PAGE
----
The art of measuring nothing: The paradox of measuring safety in a changing civil aviation industry using traditional safety metrics
Journal article, Peer reviewed
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Measuring safety as an outcome variable within the ultra-safe civil aviation industry during periods of deliberate organizational change is a difficult, and often fruitless, task. Anticipating eroding safety processes, based on measuring nothing happening over time, does not adequately capture the true state of an evolving safe system, and this is particularly relevant for leaders and managers in a civil aviation industry responsible for maintaining and improving ultra-safe performance while simultaneously managing demanding strategic business goals. In this paper, I will look at the difficulties of measuring safety as an outcome measure in high reliability organizations (HROs) using the traditional measures of incident and accident reporting during periods of deliberate organizational change inspired by the desults from a three-year longitudinal case study of the Norwegian Air Navigation Services provider - Avinor. I will first review the current safety literature relating to Safety Management Systems (SMSs) used in the civil aviation industry. I will then propose a more holistic model that shifts the focus from the traditional safety monitoring mechanisms of risk analysis and trial and error learning, to the natural interactivity within socio-technical systems as found in High Reliability Organizations. And finally, I will present a summary of the empirical results of an alternate methodology for measuring perceived changes in safety at the operational level as leading indicators of evolving safety at at the organizational level.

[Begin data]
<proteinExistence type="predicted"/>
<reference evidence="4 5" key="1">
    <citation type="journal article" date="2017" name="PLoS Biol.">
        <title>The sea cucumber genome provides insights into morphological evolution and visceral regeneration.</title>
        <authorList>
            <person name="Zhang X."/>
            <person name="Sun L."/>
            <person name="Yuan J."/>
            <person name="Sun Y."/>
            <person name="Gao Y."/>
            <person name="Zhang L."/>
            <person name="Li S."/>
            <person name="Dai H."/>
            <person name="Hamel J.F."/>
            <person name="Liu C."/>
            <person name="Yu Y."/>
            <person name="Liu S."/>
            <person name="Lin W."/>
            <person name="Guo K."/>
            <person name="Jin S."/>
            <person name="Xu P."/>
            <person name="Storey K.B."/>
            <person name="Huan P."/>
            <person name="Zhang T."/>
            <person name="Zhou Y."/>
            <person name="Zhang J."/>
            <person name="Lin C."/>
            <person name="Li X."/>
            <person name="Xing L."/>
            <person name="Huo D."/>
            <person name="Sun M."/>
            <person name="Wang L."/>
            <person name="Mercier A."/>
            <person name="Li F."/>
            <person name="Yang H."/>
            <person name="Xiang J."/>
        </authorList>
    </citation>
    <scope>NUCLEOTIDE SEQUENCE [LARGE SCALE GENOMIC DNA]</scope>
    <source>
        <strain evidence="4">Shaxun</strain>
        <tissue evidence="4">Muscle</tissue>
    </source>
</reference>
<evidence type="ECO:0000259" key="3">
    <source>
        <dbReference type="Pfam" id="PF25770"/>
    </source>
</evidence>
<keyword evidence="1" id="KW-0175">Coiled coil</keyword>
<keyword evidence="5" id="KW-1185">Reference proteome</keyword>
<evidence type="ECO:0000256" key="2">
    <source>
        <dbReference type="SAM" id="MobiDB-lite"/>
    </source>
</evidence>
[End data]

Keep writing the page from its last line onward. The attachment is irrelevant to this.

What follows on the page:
This is the author's final and accepted refereed version of a manuscript first published in Safety Science, vol 48 (2010) 10:1520-1529